The ideas behind ‘The World Around Us’ with Ben Rowarth
For World Earth Day, Birdsong composer Ben Rowarth discusses the process behind composing 'The World Around Us'.
I grew up in the remote countryside of Northumberland, about twenty miles north west of Newcastle Upon Tyne, very close to Hadrian’s Wall. Although I now hugely enjoy living in London, a city full of life and energy, the first eighteen years of my life inevitably left me with an equally strong pull towards more natural environments. I crave the sense of calm, the rugged beauty and dramatic impact of places where it seems nature still rules and humans simply fit into its pattern. And yet, perhaps surprisingly, I had not fully reflected on this important part of my life until the opportunity arose in 2022, when The Marian Consort commissioned The World Around Us.
The World Around Us is an educational piece written for eight part vocal ensemble and children’s choir. The project came about in reaction to the current, pressing issue of climate change and the degradation of our planet as we know it. It is a huge and existential problem; one with which we all must engage. However, this piece, rather than focussing on many of the more depressing predictions for the future of humanity, is approached from a more optimistic viewpoint. If we stop and look at ‘the world around us’, what is it that we take for granted? What do we not want to lose? Or rather, what should we fight to save?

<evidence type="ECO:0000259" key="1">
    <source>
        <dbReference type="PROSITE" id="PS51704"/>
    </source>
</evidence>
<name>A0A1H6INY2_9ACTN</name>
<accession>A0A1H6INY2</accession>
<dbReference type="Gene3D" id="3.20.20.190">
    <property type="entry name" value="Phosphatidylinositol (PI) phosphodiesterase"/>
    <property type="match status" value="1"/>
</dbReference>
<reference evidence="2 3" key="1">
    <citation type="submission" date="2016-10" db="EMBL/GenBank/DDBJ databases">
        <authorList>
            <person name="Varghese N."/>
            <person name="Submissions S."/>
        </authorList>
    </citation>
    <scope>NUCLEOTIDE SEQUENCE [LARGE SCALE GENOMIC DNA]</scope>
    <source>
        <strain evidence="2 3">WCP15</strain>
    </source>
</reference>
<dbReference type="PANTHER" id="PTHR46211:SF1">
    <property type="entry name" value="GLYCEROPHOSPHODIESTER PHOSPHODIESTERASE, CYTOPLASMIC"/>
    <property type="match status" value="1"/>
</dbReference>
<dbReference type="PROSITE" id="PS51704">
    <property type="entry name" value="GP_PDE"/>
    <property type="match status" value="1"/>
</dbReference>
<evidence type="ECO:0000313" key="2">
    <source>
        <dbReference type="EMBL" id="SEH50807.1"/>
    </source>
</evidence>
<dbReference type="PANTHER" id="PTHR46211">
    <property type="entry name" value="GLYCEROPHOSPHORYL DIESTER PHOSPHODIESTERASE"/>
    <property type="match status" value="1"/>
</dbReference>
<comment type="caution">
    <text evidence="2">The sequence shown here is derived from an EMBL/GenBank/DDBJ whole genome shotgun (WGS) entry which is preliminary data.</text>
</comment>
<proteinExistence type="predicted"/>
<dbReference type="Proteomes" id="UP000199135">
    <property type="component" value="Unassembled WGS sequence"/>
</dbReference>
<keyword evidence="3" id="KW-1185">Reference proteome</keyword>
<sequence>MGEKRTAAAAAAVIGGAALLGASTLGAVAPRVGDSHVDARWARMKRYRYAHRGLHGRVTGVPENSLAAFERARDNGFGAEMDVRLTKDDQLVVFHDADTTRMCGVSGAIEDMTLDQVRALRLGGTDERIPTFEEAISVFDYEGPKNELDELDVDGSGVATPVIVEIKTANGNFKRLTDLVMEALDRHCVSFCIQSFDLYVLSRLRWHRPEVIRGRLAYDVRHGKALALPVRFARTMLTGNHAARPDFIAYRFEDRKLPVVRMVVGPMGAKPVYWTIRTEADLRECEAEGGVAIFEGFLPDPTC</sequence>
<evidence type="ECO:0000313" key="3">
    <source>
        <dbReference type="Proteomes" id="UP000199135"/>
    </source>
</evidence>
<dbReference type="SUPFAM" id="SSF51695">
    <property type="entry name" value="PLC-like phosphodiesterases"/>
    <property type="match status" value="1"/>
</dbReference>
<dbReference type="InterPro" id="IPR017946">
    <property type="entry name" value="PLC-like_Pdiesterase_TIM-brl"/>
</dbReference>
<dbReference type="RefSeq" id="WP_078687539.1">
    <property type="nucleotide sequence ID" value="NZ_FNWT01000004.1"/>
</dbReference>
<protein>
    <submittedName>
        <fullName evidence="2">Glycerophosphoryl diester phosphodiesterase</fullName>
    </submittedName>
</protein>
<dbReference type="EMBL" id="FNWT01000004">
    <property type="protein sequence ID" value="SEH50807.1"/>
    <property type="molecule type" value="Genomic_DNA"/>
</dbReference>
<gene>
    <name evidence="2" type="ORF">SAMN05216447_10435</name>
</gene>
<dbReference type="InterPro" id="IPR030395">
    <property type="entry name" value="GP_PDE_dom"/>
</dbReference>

When deciding what, from this enormous and slightly generalised idea of ‘the natural world’, the piece should focus on more specifically, I was able to take my inspiration from the primary aged children that would be involved in the first performances. They all had their own elements of the world around them that they liked, disliked, loved, found interesting or simply wanted to save because it felt like home. In workshops with conductor Rory McCleery, we explored how these things could inspire musical sounds and how we could paint what was in their imagination through music. After gathering up their (many!) ideas, each child wrote a poem about their experience of the world around them and short fragments from each of these formed the basis of the text in the four main movements.